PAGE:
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World News

Church of England criticised for not delivering on commitments to tackle institutional racism

by Donna Birrell

The head of the Archbishops' Commission for Racial Justice has strongly criticised the Church of England for not delivering on commitments made to tackle institutional racism. 

In his foreword to the first of six twice-yearly reports looking at the response of the Church to recommendations made in a report by the Racial Justice Taskforce in 2020, Lord Boateng wrote :

"I have been struck by how much the Church of England's institutions today, despite many statements of good intent, are seemingly unable to deliver on commitments made."

Lord Boateng said at least £20 million needs to be set aside to implement the 47 recommendations which were identified in the 2020 report 'From Lament to Action'. But he said he was "at a loss" to understand why a Racial Justice Directorate had still not been established as that was leading to a delay in delivering agreed commitments.    

Speaking of a sense of deep hurt and pain encountered during the process both for himself and for those who have experienced or who are still experiencing racial injustice within the Church of England, its institutions, and practices, he said:

"I wish I could say something that would make this hurt and pain less, I am afraid I cannot. This is a painful process, and necessarily so, in that the response to an examination of racism and the exposure of injustice is often one of denial and defensiveness or obscuration and delay. This must not go unchallenged.

"There is a need in these circumstances to speak truth unto power. The truth is that in many places the Church in terms of its institutions and buildings great and small is not a place where people of colour will find either their appearance or experience reflected." 

The report said  there is still no guarantee the Commission could gain "unfettered access" to all the relevant documents and that overstretched individuals were working in challenging circumstances where they felt vulnerable and unsupported.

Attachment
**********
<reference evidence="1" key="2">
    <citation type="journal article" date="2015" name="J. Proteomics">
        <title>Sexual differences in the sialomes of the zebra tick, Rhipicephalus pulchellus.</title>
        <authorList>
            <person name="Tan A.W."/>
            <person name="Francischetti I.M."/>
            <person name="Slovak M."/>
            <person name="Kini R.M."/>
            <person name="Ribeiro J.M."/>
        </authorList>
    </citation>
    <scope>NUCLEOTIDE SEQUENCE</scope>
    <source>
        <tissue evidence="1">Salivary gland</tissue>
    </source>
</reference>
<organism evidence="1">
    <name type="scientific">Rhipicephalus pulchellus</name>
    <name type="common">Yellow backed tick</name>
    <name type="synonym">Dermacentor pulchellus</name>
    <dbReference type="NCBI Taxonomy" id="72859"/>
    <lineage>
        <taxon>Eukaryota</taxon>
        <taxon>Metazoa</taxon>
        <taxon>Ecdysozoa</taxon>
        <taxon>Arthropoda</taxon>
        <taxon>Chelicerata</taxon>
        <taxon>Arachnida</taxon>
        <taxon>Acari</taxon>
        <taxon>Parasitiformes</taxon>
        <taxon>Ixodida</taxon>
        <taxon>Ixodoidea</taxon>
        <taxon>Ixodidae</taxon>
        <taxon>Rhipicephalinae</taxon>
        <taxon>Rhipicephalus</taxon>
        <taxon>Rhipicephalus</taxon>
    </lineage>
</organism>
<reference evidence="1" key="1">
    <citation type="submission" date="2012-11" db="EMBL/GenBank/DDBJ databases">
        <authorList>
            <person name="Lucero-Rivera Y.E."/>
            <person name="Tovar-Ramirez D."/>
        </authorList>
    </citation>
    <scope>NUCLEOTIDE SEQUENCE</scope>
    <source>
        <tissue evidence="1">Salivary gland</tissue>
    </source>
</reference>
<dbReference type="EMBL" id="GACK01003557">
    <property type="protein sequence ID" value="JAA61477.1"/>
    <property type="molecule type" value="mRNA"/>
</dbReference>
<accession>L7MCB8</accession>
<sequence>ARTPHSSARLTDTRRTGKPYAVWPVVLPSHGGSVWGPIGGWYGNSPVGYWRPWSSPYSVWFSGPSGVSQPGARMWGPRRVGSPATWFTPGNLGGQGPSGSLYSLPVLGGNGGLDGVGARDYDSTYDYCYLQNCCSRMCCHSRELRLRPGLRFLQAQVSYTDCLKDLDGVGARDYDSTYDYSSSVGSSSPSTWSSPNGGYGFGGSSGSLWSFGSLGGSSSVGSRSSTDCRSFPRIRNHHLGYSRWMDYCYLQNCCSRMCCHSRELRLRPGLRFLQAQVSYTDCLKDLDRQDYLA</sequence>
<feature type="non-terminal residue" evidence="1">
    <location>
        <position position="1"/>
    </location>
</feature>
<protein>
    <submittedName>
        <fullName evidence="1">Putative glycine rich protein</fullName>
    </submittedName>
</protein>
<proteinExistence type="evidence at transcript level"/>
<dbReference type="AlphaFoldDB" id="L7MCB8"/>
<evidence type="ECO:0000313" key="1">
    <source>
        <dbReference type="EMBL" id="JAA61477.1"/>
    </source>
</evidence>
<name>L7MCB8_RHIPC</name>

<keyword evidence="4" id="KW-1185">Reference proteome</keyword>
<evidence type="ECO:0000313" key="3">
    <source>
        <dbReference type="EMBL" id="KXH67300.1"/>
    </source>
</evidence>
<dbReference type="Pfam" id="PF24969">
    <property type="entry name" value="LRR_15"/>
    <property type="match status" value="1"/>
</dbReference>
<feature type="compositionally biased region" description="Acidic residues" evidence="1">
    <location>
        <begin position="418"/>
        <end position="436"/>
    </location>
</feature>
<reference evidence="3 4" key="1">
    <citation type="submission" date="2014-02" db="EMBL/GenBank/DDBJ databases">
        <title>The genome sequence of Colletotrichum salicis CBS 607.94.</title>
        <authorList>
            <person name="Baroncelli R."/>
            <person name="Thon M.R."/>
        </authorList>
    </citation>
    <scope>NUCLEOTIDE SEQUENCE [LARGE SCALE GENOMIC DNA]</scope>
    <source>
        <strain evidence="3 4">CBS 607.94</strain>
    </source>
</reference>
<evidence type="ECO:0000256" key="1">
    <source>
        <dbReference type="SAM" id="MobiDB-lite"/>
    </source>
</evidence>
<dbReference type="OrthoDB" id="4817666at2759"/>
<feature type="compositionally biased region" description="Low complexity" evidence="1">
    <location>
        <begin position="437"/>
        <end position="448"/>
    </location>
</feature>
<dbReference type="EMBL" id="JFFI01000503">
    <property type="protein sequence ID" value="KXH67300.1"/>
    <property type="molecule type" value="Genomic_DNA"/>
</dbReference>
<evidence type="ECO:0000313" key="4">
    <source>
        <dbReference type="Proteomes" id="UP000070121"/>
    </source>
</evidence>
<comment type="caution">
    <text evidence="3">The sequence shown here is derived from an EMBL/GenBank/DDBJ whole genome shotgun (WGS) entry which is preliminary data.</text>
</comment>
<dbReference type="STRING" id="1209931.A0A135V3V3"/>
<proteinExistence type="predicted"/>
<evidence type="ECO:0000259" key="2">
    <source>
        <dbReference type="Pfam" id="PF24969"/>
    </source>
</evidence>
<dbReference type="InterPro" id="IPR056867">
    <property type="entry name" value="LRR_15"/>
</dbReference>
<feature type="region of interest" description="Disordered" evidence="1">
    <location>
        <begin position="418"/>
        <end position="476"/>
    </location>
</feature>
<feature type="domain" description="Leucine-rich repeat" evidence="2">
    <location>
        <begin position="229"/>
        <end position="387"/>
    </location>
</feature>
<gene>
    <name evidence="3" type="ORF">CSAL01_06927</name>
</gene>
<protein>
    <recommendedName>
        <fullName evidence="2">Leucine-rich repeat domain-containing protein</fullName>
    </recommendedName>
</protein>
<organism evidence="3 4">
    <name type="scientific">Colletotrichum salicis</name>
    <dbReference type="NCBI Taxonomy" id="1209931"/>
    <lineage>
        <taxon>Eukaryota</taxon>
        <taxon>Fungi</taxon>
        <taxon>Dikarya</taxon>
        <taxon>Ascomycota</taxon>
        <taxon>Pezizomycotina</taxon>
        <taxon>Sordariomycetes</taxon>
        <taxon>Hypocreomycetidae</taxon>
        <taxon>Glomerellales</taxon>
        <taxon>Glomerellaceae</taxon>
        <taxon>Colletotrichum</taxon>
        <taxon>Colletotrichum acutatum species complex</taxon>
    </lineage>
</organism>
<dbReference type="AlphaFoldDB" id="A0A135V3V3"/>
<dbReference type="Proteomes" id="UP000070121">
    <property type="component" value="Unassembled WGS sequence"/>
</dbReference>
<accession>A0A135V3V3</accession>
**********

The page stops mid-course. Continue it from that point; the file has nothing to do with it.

Lord Boateng went on to say that "not inconsiderable" funds agreed by the Church Commissioners to be spent on supporting social enterprises remain unspent. He called for urgent work to disburse the money effectively and with impact.

The Church has also been criticised for its response to the subject of monuments linked to slavery in places of Christian worship. 

The report said: "This is a source of great hurt to many, and, for some, an obstacle to the worship of the risen Christ…" But the report said the Church's response is "inadequate and incomplete."
The Church of England's ecclesiastical court process also comes under fire, with the report calling for it to be reformed: 

"The Consistory Court Process is itself wanting in a number of respects and is also prohibitively expensive. Steps need to be taken to reform and simplify it."

Commenting on the first report, Most Rev Justin Welby, Archbishop of Canterbury said:  

"We strongly welcome the first report of the Commission on Racial Justice and the clear, independent scrutiny it provides. I am very grateful to Lord Boateng and his Commission members for the work they have done so far. This report identifies the difficult and long path to eradicating the pain and injustice felt by so many, but provides us with hope that through the Commission's work, these issues will be addressed."

Most Rev Stephen Cottrell, Archbishop of York added:

"We are encouraged to see the work of the Commission in challenging current practice and stimulating culture change in the Church of England. It is important for us to engage with these ideas and continue to build both support and action. This reminds us that justice lies at the heart of the Gospels and it is our hope that the whole Church will be inspired to commit in earnest to this transformation."

The Commission will produce its next report at the end of this year with its final conclusions expected in October 2024.

The Archbishop of Canterbury tweeted: "We strongly welcome the first report of the Archbishops' Commission for Racial Justice and the clear, independent scrutiny it provides.

"I'm very grateful to Lord Boateng and his Commission members for the work they've done so far."

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